In disrupting a radical group’s 2012 plans, FBI may have foiled Farook’s earlier plot
At the shooting range, Miguel Alejandro Santana selected an M4 assault rifle.
His friend, Ralph Kenneth Deleon, filmed him as he pulverized the target. Then Deleon took a turn.
Later that day, according to court records, they discussed the roles they would take on when they joined an Islamic militarist army in Afghanistan.
Deleon said he wanted to be on the front lines.
Santana wanted to be a sniper. A third friend also preferred the front lines in the fight against American soldiers.
On the subject of suicide bombing, Santana said: “If I’m gonna do that, I’m gonna take out a whole base. Might as well make it, like, big, ya know?”
As they solidified their plans, the three sometimes spoke by Skype with Sohiel Omar Kabir, a friend who was already in Afghanistan and laying the groundwork for them to join him.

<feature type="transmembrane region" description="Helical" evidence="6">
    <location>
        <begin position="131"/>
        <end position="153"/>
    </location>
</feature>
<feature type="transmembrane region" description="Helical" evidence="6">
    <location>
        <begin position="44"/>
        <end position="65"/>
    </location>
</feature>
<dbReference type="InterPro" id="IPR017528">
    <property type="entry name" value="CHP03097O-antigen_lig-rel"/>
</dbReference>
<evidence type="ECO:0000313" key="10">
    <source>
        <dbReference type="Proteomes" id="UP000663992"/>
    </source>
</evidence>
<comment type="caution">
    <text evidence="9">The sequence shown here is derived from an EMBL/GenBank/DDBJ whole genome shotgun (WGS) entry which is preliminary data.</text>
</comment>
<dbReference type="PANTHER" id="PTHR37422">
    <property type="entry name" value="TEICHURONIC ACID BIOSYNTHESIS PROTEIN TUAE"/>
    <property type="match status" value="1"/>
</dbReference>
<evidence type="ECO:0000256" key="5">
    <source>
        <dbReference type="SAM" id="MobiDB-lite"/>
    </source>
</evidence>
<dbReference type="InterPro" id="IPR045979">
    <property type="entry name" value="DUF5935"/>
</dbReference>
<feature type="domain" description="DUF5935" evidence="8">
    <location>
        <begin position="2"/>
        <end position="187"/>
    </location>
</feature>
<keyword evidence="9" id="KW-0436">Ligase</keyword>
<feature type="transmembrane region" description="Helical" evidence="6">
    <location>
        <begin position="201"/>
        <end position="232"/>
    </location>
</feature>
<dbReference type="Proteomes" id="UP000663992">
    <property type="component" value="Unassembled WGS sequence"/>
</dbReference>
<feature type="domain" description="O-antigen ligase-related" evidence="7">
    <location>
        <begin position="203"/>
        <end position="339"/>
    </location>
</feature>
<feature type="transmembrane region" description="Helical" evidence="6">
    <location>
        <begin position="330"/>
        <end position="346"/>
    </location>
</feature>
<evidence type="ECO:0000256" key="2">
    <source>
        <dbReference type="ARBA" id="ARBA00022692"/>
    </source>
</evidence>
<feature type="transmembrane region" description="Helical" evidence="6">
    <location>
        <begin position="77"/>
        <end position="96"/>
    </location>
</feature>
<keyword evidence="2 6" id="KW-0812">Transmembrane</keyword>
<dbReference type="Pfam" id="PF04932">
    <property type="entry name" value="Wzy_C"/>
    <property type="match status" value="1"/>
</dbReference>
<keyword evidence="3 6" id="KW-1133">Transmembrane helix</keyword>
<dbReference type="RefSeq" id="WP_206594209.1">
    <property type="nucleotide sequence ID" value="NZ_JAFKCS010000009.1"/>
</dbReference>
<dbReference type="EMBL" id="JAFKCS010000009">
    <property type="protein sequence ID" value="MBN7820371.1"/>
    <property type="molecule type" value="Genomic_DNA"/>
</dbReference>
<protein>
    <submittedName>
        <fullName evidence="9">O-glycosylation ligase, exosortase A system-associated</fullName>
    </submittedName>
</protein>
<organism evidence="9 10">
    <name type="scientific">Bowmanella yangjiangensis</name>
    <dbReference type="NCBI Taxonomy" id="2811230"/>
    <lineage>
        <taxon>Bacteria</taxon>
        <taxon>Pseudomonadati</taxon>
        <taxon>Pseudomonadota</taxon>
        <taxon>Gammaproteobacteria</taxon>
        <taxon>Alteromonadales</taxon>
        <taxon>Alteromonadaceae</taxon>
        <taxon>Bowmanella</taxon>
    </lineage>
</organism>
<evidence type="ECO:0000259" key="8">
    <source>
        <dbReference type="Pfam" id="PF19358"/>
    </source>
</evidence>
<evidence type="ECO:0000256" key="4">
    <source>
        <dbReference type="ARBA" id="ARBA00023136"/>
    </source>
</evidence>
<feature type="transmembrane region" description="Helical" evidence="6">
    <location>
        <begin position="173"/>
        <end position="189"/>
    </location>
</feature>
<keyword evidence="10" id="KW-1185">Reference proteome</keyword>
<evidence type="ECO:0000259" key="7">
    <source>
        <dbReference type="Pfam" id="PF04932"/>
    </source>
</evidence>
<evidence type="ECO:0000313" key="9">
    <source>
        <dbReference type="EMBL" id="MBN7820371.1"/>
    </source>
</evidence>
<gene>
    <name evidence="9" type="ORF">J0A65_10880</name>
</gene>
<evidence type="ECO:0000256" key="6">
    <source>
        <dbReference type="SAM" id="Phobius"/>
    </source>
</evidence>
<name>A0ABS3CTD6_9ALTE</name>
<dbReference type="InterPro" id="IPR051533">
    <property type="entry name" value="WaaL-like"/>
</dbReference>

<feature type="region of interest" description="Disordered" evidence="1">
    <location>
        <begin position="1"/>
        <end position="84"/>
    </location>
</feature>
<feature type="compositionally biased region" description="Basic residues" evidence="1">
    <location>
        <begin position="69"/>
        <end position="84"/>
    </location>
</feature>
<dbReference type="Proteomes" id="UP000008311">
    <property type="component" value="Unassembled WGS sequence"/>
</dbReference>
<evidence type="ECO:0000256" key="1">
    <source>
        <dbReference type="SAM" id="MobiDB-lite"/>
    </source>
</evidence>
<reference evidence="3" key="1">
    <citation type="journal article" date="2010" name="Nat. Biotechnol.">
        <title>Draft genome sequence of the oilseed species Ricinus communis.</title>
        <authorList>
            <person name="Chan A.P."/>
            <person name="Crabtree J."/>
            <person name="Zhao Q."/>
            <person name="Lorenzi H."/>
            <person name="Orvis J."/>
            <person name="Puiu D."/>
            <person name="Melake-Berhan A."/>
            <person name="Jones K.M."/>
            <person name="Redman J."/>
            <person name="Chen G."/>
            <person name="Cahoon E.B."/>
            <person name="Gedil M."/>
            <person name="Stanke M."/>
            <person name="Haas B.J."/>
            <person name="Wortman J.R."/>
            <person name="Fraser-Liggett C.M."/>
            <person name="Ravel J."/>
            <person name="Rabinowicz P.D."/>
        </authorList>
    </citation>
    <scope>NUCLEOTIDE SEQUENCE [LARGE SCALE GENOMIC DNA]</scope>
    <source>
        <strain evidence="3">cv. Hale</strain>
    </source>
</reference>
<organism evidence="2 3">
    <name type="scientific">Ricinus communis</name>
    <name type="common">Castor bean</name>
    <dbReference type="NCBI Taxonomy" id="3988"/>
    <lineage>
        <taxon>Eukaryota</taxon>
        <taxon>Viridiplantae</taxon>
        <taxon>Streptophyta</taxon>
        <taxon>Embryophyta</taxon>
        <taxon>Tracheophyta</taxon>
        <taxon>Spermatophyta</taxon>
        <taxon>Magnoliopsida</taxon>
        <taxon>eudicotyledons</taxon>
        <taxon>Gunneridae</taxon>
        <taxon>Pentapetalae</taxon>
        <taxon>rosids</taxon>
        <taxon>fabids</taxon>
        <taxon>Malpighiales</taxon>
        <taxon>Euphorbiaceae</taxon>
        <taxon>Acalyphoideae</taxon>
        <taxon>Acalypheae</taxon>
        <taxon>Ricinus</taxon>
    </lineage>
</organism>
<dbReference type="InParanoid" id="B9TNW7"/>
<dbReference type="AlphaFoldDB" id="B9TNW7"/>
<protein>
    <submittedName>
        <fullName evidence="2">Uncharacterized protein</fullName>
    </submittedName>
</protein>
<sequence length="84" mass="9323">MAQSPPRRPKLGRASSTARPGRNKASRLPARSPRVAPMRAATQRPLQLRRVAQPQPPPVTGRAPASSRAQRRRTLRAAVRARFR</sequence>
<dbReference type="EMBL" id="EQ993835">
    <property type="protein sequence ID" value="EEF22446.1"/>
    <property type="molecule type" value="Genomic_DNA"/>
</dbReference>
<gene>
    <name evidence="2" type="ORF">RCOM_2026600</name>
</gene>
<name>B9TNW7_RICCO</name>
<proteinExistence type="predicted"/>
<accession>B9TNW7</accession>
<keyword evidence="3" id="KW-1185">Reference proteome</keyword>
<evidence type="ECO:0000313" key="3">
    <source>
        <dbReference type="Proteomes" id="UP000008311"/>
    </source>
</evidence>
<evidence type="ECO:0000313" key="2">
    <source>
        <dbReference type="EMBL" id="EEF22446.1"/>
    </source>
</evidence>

The motley crew of aspiring militants from the Inland Empire was arrested in November 2012 during final preparations to go abroad. One man, it turned out, was a confidential informant for the FBI and had recorded many of the group’s conversations.
In foiling the Kabir plot, the FBI may have unwittingly disrupted a more dangerous plot — one that would have hit much closer to home.
Syed Rizwan Farook, the man who mowed down dozens of his co-workers on Dec. 2 in San Bernardino, was planning a deadly attack in 2012 with an accomplice, Enrique Marquez.
Marquez recently told authorities that he abandoned the plot partly because of the arrests of Kabir and the others, according to a federal criminal complaint released Thursday.